There are two broad and opposing views of addiction. The first is that addiction is a moral failing which should act as a bar to admission to the legal profession. This view sees the addicted attorney as a high risk to the profession. Its proponents are skeptical about addiction being a true disease, believe that treatment is futile, and feel that recovery is not a stable condition.4 An alternative view is held by professionals in the addiction treatment field and by many lawyers and judges who have witnessed recovery from addiction. This view stresses the need for understanding the nature of addictive illness, especially the features of compulsivity and denial.5 Elsewhere in this issue Dr. Roger Goetz eloquently explains these points.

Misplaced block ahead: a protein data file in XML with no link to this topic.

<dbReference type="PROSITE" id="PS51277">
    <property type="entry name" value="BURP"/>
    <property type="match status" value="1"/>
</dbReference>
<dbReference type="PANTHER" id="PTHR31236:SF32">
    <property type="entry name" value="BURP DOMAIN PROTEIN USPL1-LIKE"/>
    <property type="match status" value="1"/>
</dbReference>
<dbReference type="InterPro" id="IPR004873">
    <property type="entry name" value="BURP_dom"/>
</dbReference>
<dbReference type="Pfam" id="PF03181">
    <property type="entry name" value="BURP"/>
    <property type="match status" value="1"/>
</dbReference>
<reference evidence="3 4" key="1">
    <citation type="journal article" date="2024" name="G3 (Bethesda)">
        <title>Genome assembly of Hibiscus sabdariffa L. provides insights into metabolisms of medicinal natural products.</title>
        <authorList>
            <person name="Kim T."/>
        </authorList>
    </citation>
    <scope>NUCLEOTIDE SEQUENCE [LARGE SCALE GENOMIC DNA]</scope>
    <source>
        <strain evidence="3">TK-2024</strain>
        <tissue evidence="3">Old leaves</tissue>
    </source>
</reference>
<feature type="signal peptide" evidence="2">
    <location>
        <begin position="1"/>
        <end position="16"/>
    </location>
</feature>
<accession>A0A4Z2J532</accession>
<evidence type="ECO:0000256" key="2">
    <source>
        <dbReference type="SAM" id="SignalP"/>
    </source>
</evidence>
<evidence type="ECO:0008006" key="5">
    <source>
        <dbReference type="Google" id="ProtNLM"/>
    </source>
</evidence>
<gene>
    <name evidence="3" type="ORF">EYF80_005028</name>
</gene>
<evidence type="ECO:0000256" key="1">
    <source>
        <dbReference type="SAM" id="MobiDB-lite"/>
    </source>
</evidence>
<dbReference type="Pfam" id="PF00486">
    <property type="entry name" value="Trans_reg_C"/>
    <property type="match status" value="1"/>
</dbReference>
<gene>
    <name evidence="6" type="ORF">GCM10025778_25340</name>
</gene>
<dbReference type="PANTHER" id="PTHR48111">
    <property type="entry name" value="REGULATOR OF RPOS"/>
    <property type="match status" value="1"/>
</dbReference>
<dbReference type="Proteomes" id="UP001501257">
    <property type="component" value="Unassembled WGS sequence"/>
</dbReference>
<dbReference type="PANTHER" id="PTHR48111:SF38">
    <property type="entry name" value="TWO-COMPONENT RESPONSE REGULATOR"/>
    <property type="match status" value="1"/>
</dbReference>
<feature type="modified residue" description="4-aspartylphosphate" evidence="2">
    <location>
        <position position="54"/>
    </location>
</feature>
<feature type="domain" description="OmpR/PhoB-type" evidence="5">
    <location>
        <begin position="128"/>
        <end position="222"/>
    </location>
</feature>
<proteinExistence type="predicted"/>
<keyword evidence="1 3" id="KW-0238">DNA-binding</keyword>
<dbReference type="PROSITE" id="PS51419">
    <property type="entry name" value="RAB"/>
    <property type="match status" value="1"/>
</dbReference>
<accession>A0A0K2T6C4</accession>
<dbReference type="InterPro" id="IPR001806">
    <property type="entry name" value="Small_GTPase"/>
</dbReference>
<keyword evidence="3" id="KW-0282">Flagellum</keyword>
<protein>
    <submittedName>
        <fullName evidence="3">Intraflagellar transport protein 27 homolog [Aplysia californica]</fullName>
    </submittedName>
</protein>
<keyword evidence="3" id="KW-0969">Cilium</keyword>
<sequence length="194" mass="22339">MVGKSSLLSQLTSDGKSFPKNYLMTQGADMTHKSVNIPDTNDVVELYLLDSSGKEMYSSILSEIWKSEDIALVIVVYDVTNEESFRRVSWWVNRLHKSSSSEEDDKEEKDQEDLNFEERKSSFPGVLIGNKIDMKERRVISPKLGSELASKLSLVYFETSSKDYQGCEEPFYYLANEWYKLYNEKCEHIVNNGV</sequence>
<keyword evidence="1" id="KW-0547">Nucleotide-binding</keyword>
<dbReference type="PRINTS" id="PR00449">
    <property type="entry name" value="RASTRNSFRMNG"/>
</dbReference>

Fortunately, for almost 20 years the Florida Supreme Court has subscribed to the latter view and has looked favorably on a lawyer’s efforts at rehabilitation. In 1987, a lawyer received a three-year suspension rather than disbarment for felony convictions for injecting cocaine into two young women.6 The court found that the women participated voluntarily and that the lawyer’s conduct was caused by his cocaine addiction. The Supreme Court was impressed by his efforts to go straight. The defense lawyer in that case bristled at the suggestion that his client’s punishment was mild, considering the offense. “A suspension of any length is simply devastating. I have no patience with anyone who sees it as a slap on the wrist. Even if you ignore the obvious financial penalty of loss of income, you have [horribly damaging] publicity, including the requirement to send a copy of your suspension to each of your clients. There’s a complete loss of privacy and prestige within the community.”7